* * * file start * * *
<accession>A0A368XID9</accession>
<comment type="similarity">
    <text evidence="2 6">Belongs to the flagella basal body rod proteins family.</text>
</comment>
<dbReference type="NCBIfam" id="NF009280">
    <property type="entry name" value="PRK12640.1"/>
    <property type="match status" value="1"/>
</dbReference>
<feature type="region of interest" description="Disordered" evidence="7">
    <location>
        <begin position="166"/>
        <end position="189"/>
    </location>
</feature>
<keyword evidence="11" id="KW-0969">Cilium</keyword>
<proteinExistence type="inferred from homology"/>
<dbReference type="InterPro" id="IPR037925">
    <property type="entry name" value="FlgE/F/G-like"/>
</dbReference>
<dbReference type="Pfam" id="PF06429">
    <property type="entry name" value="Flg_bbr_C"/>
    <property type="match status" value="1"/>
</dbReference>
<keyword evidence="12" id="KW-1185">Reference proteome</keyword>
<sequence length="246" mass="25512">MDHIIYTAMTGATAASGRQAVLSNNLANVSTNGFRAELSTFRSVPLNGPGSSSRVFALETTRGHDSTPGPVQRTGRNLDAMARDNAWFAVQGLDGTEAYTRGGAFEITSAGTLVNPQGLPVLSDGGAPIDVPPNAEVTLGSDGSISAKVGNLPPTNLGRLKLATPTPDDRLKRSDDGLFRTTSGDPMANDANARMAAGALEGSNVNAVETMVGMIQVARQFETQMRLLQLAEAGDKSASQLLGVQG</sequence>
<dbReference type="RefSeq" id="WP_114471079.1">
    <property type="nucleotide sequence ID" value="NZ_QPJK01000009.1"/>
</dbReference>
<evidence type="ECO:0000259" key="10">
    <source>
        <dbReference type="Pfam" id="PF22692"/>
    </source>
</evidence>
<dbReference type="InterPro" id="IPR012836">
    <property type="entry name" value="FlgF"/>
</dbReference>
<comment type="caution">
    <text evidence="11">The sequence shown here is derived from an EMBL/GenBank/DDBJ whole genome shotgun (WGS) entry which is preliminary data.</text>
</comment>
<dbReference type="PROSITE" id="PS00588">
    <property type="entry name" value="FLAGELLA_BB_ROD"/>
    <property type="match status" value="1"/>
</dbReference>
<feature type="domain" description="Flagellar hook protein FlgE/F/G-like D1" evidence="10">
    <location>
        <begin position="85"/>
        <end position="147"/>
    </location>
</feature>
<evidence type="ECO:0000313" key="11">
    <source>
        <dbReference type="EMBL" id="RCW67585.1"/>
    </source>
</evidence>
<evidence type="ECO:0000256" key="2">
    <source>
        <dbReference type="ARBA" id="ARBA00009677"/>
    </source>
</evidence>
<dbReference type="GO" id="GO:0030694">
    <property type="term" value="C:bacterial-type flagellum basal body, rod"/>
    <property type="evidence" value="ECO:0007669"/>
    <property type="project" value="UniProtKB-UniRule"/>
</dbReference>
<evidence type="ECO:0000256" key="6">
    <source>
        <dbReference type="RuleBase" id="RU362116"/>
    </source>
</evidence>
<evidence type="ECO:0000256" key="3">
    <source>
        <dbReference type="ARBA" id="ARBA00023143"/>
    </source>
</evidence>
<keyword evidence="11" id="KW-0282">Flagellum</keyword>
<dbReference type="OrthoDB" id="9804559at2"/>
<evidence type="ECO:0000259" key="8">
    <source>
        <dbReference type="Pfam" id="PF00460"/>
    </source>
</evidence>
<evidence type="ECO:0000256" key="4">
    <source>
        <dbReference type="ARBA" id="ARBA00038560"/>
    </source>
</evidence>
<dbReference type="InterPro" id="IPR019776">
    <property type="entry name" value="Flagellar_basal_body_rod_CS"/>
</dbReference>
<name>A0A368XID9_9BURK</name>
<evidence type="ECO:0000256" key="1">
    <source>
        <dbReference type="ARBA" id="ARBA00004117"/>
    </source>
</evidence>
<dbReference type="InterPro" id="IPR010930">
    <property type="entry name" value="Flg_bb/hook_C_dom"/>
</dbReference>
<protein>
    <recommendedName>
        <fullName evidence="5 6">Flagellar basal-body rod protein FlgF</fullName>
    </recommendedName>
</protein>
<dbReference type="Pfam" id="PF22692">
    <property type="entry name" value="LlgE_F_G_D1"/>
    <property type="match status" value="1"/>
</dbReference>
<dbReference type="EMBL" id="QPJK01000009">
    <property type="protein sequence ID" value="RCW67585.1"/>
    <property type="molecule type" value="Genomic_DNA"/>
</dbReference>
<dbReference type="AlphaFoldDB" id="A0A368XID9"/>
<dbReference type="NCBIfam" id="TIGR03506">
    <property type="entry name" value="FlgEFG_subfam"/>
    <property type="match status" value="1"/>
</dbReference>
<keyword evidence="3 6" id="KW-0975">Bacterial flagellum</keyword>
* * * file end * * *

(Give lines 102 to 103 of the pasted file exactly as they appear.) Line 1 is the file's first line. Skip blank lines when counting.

    </recommendedName>
</protein>